A completely depleted battery will not start the motorcycle. It is best to cut this amount of time in half. This must be added to the self-discharge rate of the battery. Many factors affect the self-discharge rate of a battery. Two of the main factors are the type of construction of the battery and temperature. For more information on batteries and self-discharge go to www.yusabatteries.com.

 This would be the acceptable draw for a new fully charged battery. Over time as the battery is discharged and charged again it gets used up. The number of times the battery can by discharged and charged depends on the design and quality of the battery. As the battery gets used up both cold cranking amps and ampere-hour rates go down

 To sum it up, the amount of draw on the battery that can be considered acceptable depends on the size of the battery, the self-discharge rate and how long the motorcycle will be parked. I would expect to see less then 10 milliamps.

 

Ampere meters

There are many kinds of ammeters. The two most popular styles are ether series or clamp on. With a series meter you must disconnect a wire and connect the meter in series so the current will flow through the meter. The clamp on style simply clamps around the wire.  Unfortunately most clamps on style amp meters do not have the resolution to measure small ampere draws. In this case we will use a series style meter. I will use a fluke 79.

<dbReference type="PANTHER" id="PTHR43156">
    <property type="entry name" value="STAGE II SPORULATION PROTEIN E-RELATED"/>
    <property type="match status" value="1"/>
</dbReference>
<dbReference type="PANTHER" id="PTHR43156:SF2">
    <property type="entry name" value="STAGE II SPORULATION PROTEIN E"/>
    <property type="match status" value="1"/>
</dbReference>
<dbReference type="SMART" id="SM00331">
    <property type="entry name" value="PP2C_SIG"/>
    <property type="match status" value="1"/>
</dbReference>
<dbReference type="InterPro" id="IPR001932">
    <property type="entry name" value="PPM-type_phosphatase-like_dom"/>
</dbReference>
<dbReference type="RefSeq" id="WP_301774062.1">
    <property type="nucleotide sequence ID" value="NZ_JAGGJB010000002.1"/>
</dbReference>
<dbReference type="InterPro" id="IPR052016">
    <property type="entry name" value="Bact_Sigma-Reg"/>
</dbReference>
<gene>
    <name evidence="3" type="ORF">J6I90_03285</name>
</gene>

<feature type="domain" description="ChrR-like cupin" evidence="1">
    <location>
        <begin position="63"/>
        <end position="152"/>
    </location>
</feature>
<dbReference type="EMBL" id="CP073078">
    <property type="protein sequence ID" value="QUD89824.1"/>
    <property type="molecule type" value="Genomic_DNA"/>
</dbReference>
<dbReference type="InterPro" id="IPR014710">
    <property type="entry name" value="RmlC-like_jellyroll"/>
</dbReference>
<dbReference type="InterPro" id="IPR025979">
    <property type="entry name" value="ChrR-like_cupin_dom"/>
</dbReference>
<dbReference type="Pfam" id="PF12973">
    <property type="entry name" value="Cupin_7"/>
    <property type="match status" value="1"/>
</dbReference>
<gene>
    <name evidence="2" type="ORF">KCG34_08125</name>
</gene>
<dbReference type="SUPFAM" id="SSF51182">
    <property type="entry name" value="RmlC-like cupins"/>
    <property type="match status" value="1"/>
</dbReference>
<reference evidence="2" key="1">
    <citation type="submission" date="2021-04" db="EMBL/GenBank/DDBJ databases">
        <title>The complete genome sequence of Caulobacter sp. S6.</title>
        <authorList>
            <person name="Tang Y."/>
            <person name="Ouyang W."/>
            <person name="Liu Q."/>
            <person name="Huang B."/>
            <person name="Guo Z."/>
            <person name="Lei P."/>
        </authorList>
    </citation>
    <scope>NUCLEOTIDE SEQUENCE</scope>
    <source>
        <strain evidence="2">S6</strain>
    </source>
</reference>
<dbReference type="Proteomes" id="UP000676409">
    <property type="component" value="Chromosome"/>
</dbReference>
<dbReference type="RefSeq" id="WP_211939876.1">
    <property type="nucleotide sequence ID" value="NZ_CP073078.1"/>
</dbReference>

To complete this test you will need a DC ammeter capable of reading down to 1 milliamp or .001 ampere.

  Since I am using a series type ammeter, I will need to disconnect one of the battery terminals to connect the meter. You can use the positive or negative battery lead. It is safer to use the negative lead. That way if one of the meter leads accidentally touch a grounded surface it will not burn out the meter. Set up the meter to DC amps. Full current will flow through the meter. Since we donít know how many amperes will be flowing, it is a good idea to start with a higher scale to prevent damage to the meter. I usually start with a 10-amp scale and work my way down. Disconnect the negative battery cable. Connect the red (positive) lead from the meter to the end of the battery cable. Connect the black (negative) lead to the negative battery terminal. If you do not get a reading on the 10-ampere scale go to the milliamp scale. If the reading exceeds 10 milliamps (.010 ampere) tack down the cause.

The easiest way to find out what is drawing power is to disconnect different circuit until the draw goes away.

 Let the road you choose to ride bring you happiness.

KARL S FAHRINGER

President

CYCLE ELECTRIC INC